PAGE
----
The Independent Toy and Gift show, hosted by plaY-room, has always played an important role in the group’s history – how has it evolved over the past decade? The first year we pushed the floor space of the show ‘plaY-room at the Park’ a little too far because we were trying to show off the space available to us; in hindsight, we shouldn’t have used so much of it. We’ve since been able to adjust the space to the growth of the suppliers we want and to our visitor numbers. A lot of work has gone into improving the methods we use to get people to visit the show, and to make sure that they really benefit from coming. Whoever walks through the door is welcome to be here; we work hard to make sure they feel that way. Over the years we have introduced ways to incentivise show attendance. Firstly, we run a sponsored reward card, which lets each of our members earn a £1 Marks & Spencer voucher for every stand they visit, as long as they get their cards initialled. They’ll therefore go home with a £25 voucher for Marks & Spencer, which rewards our members for working hard while they are at the show. We prepare members by sending a comprehensive show bulletin out two weeks

anything with its own POS solution, as many have floor space rather than shelf space. Last year our offers booklet had a fantastic POS offer from Keycraft which was really popular with our members; great products combined with a great display. Each year we also change the focus of this booklet, so it provides a variety of range ideas. At some point we realised that the members were getting a number of special deals - but what about the visitors? To solve this we came up with One Hit Wonders, which used to be called Show Stoppers. Each stand brings an item – a One Hit Wonder - and offers a special price on it, while stocks last, as long as its part of a carriage paid order. We promote this scheme with One Hit Wonder vinyl record callouts, and visitors receive a booklet detailing all the available offers and a show map of where they can be found, thereby driving business to those stands. We know this works – a non-member I spoke to at Toy Fair said that his trip was made worth it by the excellent deals he got at the show last year. Three years ago we made the decision to start theming the shows. Last year was STEM, this year we’ve gone with Plush. There will be some amazing themed displays at the show – prehistoric, fantasy, jungle – and we have found that doing this not only focuses our display department but also the suppliers. As the theme changes each year, there is always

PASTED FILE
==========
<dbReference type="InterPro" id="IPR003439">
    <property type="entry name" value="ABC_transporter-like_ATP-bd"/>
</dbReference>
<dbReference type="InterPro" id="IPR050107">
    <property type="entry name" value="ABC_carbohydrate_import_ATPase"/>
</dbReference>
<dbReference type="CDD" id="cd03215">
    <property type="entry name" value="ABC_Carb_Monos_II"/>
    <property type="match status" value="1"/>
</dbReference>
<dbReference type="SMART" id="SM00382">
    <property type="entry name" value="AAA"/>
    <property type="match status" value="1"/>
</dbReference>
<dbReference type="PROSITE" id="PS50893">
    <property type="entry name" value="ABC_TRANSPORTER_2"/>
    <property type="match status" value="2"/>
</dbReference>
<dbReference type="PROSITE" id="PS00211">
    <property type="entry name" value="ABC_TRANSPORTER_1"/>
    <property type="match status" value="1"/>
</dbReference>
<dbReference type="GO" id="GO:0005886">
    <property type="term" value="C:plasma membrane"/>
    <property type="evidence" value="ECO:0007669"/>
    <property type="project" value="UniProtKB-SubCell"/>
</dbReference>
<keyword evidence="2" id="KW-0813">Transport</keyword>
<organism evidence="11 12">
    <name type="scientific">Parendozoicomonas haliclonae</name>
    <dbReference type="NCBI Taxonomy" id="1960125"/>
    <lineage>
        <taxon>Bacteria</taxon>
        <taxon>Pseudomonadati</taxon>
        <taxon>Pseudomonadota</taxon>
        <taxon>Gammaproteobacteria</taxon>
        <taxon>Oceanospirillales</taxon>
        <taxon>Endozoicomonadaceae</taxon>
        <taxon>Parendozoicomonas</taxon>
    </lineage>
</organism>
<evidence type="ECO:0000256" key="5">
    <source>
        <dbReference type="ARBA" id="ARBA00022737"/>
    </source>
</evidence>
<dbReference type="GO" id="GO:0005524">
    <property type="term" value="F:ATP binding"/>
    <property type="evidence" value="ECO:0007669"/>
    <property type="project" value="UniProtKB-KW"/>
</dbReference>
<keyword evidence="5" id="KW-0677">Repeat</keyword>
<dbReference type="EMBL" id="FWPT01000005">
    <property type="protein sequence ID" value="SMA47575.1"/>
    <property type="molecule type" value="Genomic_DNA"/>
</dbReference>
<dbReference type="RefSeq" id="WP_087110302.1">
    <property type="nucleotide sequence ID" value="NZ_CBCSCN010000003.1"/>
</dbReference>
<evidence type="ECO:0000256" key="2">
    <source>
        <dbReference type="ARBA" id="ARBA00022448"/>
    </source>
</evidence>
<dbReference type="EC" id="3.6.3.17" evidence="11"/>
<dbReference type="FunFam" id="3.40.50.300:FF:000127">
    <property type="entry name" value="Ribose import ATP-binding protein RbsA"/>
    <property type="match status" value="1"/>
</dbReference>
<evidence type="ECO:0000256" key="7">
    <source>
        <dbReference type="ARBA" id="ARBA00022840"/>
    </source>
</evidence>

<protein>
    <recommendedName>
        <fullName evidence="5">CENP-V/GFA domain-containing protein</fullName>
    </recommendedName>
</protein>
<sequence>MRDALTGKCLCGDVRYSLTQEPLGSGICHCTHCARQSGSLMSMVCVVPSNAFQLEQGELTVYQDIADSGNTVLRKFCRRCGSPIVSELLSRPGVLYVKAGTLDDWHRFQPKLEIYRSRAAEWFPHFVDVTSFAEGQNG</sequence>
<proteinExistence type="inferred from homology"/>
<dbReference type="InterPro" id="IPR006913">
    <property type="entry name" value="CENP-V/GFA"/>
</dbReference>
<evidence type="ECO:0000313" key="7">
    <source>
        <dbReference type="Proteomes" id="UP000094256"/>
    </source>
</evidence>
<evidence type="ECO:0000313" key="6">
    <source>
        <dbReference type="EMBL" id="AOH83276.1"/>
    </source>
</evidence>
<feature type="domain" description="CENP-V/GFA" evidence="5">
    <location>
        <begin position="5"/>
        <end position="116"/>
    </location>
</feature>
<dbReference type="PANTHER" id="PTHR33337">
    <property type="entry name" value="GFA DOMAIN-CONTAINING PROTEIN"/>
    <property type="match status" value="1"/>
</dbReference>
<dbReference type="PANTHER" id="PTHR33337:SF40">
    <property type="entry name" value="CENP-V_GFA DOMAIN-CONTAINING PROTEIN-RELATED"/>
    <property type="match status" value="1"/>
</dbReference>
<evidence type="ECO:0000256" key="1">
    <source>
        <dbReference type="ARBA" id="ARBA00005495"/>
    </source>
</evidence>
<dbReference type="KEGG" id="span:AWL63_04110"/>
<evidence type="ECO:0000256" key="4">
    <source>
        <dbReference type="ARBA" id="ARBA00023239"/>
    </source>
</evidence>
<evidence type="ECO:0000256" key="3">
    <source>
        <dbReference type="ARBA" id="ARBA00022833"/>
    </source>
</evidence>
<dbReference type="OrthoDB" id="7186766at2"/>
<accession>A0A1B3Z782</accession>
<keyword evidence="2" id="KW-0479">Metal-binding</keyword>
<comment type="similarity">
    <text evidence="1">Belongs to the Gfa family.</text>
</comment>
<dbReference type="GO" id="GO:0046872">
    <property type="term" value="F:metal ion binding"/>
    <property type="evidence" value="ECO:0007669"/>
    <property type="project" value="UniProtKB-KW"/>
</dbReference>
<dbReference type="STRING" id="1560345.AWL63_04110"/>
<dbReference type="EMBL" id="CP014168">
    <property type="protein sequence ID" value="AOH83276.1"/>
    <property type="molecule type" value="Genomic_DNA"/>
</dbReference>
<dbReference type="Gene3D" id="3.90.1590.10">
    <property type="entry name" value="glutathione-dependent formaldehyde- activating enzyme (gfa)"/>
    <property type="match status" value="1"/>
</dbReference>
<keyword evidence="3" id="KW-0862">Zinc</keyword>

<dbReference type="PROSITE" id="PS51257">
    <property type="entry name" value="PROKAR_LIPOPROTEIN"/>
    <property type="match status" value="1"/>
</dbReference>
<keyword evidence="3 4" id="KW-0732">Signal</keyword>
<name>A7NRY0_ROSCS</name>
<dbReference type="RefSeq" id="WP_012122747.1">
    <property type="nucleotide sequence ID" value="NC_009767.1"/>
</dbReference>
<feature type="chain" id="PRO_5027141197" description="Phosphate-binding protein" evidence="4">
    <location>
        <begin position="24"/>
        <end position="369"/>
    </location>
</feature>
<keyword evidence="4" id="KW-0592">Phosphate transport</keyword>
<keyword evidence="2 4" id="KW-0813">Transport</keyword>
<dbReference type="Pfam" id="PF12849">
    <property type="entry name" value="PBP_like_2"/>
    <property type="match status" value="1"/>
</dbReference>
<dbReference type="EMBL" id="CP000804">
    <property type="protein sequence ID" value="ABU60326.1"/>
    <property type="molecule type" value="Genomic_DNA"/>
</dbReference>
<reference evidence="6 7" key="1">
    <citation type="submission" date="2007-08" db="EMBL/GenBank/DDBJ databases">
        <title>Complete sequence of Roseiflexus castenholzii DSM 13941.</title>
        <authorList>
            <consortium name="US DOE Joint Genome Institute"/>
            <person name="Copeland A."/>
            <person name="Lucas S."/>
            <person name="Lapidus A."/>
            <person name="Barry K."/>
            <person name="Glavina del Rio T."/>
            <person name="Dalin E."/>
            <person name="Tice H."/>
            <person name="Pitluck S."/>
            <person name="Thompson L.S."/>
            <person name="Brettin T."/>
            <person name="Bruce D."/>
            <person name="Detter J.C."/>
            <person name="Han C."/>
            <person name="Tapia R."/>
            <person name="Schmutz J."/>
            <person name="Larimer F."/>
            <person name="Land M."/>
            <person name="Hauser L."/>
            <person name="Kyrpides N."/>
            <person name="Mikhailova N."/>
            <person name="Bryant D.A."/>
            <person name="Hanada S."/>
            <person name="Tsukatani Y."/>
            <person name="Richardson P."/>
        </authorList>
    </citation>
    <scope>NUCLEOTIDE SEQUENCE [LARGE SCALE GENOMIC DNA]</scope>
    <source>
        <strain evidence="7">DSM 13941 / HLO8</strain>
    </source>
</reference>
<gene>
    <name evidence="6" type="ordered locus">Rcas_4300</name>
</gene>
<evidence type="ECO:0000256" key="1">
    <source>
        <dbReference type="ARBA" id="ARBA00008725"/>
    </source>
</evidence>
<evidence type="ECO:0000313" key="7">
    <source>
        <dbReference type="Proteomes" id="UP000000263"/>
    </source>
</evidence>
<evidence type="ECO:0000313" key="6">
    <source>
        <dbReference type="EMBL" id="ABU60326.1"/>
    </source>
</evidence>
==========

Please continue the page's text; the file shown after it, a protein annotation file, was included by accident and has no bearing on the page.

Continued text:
Toy World 5

Essentially we inherited awkward dates within April which kept moving because of Easter. This wasn’t doing us any favours, so we had a strategy committee with our key members and asked them if they would prefer the dates to be earlier or later. Every single one said they would prefer them to be later. We’re aware that there is already another independent show in May, and we didn’t want to end up clashing with that, but as it happens there is a two-week gap and the decision has gone down very well among our members and suppliers.

As it is the 10th anniversary of plaY-room, do you have anything special planned for the show to mark the occasion? We’ll be offering everybody a delicious slice of cake, of course, as well as a goody bag when they leave, but this show is for people to carry out business, and that’s what is most important. The focus of the show is not on our anniversary celebrations, but we will be quietly reflecting on them nonetheless. We’ve also refreshed the logo for this year, taking elements from the original show logo but giving it a much more flowing appearance whilst carrying through the recognisable purple too.

Who is the show open to? The show is open to all independent retailers, including those that are online.